If you love delicious colors on canvas that evoke the ocean, Matisse’s window paintings, and the view of farmland from an airplane go see Richard Diebenkorn: The Ocean Park Series at the Corcoran Gallery of Art. It’s a strong retrospective.
The most powerful and moving exhibit at the Corcoran this summer is a photography exhibit of animal portaits by the Dutch artist, Charlotte Dumas.
The show is titled Anima, the Latin term for the soul or psyche.
The show begins with a series of portraits in the rotunda showing the burial horses of the Arlington National Cemetery. She photographed them at eye level at night right before sleep in their stables at Arlington cemetery. They are deeply personal almost otherworldly.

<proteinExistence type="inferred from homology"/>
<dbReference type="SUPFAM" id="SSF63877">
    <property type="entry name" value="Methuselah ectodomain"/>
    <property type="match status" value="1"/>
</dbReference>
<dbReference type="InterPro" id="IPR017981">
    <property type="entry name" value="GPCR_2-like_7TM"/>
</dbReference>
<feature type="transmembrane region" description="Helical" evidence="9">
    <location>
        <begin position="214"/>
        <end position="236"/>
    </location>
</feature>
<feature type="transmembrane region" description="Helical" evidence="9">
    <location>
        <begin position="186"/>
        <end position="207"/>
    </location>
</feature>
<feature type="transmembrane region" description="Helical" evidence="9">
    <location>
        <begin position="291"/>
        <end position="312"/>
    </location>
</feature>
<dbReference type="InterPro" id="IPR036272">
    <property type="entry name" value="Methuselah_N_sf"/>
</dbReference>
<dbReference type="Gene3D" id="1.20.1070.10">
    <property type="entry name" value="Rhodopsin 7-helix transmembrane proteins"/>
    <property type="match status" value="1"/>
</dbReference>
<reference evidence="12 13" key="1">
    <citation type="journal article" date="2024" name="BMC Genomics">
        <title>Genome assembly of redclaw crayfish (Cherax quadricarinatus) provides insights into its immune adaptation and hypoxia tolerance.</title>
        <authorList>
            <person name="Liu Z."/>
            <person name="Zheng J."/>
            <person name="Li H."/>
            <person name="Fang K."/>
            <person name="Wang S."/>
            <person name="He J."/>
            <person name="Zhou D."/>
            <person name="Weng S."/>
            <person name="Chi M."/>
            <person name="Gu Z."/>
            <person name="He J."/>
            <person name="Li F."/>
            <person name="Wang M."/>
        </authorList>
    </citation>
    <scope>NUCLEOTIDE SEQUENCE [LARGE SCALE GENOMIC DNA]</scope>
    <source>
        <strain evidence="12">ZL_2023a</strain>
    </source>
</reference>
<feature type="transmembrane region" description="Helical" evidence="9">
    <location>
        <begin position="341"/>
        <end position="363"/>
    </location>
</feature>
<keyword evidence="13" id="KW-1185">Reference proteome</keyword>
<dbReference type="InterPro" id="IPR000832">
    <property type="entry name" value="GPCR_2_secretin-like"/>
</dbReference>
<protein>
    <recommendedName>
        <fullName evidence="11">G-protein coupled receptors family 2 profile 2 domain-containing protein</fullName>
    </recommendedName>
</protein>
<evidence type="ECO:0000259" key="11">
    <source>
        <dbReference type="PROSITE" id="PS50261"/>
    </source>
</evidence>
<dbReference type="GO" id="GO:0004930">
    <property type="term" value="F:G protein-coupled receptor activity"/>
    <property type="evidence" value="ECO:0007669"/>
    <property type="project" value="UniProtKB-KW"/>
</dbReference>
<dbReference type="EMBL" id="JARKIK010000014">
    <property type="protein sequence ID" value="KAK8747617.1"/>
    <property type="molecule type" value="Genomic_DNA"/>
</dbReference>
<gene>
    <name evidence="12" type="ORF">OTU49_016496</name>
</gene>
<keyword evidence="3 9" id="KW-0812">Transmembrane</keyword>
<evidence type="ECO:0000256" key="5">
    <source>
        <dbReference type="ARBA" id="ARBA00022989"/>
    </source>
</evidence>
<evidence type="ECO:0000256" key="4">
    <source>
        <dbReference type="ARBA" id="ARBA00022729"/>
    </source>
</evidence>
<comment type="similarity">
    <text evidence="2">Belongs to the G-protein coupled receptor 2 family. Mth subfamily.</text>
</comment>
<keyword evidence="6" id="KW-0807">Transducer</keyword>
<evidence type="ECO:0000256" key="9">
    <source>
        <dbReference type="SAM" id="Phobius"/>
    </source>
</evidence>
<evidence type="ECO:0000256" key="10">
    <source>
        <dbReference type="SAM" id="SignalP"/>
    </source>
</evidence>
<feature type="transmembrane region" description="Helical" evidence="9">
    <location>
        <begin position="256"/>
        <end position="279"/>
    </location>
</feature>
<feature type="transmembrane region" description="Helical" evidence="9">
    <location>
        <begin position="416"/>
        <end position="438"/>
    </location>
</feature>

After the rotunda, you’ll find another room of potraits on the second level of the gallery. This second gallery shows portraits of wolves, horses, and dogs. They are shot at eye level, at different times of the day and in different locations. There is one of a sleeping wolf curled up in the snow. It’s stunning. The Heart Shaped Hole series of homeless dogs in Palermo to me was the most compelling. Strength, resilience and lonlieness were just some of the traits revealed in these photographs. The portraits show individuals surviving in challenging circumstances.
Charlotte Dumas is an artist to watch.
art and technology, art history, creative collaboration, Creativity
Posted in Accessibility, Art, ART/DESIGN, BIZBuzz, BOOKS, Creativity, CULTURE, Digital art, Digital History, EDUCATION | No Comments »